teaching and preaching, and they are different. The synagogue was a place where the Scripture was read and exposited. Philo, the historian, says the synagogue’s main feature was to read and give a detailed exposition of Scripture. So the Lord would go into the synagogue, and since any resident expert who happened to be there could speak, He would take the occasion to speak, and He would take the Old Testament and give them the meaning of the Old Testament and apply it to Himself. He was an expository teacher.

He was also a preacher. The word means ‘to proclaim,’ and He would go from the synagogue to the streets and the hillsides, and the highways and byways, and the corners, and anywhere. He would preach and proclaim His Kingdom. So He continued doing this. We may also assume, based on verse 5, that He continued the miracles of healing, casting out demons, raising the dead, and forgiving sin. So the Lord goes on about His work.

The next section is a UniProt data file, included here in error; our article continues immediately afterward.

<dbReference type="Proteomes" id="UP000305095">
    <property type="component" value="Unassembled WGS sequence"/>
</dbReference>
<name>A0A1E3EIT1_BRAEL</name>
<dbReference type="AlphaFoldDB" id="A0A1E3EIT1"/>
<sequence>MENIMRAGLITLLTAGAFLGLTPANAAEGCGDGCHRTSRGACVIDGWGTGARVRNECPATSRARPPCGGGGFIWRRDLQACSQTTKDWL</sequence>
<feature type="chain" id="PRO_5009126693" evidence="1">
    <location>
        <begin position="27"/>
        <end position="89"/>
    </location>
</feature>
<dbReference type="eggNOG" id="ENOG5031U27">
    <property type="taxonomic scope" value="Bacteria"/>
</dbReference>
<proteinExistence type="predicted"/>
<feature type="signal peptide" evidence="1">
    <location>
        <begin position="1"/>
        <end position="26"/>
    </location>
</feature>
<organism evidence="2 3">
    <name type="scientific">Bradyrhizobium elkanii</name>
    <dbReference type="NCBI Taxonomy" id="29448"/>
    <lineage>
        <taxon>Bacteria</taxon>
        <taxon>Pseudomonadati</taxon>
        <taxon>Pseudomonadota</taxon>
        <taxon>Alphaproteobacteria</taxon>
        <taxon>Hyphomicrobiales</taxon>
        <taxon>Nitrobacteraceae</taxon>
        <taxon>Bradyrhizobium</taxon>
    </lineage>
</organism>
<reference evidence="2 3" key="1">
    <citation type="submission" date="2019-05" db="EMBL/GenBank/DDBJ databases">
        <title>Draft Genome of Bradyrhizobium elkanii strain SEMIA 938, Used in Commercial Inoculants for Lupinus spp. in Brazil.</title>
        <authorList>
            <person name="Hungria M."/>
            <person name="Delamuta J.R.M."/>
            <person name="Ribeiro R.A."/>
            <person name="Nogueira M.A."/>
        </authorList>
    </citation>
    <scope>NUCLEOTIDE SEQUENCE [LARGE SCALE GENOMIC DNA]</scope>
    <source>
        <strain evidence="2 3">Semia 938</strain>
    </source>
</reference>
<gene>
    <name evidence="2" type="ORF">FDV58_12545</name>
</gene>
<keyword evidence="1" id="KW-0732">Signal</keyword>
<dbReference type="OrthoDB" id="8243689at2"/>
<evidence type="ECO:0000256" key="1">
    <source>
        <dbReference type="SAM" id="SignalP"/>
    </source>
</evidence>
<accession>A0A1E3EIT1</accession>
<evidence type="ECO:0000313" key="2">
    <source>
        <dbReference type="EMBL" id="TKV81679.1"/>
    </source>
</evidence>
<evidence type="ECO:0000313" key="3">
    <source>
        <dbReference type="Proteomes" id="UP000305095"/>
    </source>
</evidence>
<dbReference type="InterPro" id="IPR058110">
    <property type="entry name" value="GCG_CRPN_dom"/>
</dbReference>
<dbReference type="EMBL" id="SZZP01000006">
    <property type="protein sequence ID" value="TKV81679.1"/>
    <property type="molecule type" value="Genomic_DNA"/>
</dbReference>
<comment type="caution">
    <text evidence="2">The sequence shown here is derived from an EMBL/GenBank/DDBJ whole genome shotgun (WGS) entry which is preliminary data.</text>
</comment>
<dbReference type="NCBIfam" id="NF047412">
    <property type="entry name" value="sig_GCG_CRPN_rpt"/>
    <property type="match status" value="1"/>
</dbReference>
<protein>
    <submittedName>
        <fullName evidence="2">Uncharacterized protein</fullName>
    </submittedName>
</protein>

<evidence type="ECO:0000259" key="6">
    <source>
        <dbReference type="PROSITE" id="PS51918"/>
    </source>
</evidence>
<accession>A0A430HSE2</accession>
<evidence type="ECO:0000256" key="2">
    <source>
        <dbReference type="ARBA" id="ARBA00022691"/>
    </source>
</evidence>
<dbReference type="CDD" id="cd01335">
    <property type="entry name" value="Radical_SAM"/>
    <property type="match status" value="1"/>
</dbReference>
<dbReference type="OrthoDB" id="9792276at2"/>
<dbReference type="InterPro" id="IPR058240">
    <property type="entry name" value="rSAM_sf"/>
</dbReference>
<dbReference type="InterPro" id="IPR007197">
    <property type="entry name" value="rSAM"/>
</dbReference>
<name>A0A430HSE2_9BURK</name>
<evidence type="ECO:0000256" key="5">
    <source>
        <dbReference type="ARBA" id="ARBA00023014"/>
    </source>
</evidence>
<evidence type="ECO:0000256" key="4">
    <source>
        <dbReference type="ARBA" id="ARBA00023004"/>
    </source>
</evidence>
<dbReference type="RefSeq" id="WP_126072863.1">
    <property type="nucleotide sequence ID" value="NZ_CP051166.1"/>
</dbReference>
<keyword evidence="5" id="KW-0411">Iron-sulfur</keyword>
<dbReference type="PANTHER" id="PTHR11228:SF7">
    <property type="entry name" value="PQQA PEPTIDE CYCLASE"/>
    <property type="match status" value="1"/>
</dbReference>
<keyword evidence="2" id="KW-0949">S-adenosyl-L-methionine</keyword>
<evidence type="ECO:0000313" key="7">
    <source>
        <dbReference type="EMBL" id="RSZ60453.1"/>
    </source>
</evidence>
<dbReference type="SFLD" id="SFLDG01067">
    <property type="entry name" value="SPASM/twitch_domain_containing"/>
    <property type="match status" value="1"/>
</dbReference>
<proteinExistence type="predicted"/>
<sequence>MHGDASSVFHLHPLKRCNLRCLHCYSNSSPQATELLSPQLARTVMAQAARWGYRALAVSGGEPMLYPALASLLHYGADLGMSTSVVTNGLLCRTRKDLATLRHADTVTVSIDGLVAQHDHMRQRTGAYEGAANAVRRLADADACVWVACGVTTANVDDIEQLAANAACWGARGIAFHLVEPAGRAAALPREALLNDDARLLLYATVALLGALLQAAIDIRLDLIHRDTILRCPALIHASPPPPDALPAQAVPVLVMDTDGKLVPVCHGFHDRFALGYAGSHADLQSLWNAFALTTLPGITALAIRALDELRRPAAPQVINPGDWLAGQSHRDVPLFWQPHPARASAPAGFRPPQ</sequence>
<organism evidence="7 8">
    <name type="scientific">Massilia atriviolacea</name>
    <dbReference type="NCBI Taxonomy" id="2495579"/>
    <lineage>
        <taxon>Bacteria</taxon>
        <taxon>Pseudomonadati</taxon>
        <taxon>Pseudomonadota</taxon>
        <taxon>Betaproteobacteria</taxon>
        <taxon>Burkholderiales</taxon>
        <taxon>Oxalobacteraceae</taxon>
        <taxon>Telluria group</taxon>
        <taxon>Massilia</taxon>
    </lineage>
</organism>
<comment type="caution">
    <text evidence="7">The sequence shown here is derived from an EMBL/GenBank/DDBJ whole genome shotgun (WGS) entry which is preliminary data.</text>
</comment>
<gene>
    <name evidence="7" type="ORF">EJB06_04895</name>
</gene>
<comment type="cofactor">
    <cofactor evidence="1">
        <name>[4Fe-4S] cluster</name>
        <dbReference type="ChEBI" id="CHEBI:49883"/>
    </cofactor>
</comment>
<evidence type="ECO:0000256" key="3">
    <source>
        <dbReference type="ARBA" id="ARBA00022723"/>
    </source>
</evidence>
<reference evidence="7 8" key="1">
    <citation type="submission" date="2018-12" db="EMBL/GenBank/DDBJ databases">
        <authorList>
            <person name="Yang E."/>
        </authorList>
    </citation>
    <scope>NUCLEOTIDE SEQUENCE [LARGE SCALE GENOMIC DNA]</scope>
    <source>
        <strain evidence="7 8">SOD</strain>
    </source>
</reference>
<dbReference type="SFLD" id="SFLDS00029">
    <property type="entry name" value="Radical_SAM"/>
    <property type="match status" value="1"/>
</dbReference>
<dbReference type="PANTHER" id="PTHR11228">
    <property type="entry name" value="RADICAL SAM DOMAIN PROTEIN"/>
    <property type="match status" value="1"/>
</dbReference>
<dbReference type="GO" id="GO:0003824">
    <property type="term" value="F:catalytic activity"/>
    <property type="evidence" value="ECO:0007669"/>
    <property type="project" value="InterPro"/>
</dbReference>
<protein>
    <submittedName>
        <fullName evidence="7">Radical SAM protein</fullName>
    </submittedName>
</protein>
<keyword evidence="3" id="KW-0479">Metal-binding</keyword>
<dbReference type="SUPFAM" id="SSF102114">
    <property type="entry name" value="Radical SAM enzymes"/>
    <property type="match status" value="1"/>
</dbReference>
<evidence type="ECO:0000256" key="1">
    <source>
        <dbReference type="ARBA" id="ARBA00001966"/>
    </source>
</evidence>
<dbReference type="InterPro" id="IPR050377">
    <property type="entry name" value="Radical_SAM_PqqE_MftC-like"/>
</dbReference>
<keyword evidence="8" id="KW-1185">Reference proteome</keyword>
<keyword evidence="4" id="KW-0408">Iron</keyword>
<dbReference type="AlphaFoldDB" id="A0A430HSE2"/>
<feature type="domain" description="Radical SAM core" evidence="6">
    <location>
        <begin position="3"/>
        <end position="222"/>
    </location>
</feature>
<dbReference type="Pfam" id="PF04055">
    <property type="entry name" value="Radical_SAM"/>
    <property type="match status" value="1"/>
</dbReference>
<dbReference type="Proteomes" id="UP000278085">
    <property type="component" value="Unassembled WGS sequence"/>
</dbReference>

So, Jesus did not take a break whilst the Twelve were invested with the same divinely-bestowed gifts. He continued His ministry.

Matthew Henry says the Apostles were performing miracles while Jesus was preaching and teaching. Which was more important?

Observe, When Christ empowered them to work miracles, he employed himself in teaching and preaching, as if that were the more honourable of the two … Healing the sick was the saving of bodies, but preaching the gospel was to the saving of souls.

Church leaders and clergy can draw upon His example by keeping just as busy as His Apostles. Serving Christ does not allow for directing from the top and remaining idle. All should be equally occupied in spreading the Gospel message:

Note, the increase and multitude of labourers in the Lord’s work should be made not an excuse for our negligence, but an encouragement to our diligence. The more busy others are, the more busy we should be, and all little enough, so much work is there to be done.

Matthew’s message through Chapter 9 establishes Jesus as the Messiah and the Anointed One. Then he changes tack. In Chapters 11 and 12 he tells us about people’s reactions to Jesus. MacArthur explains: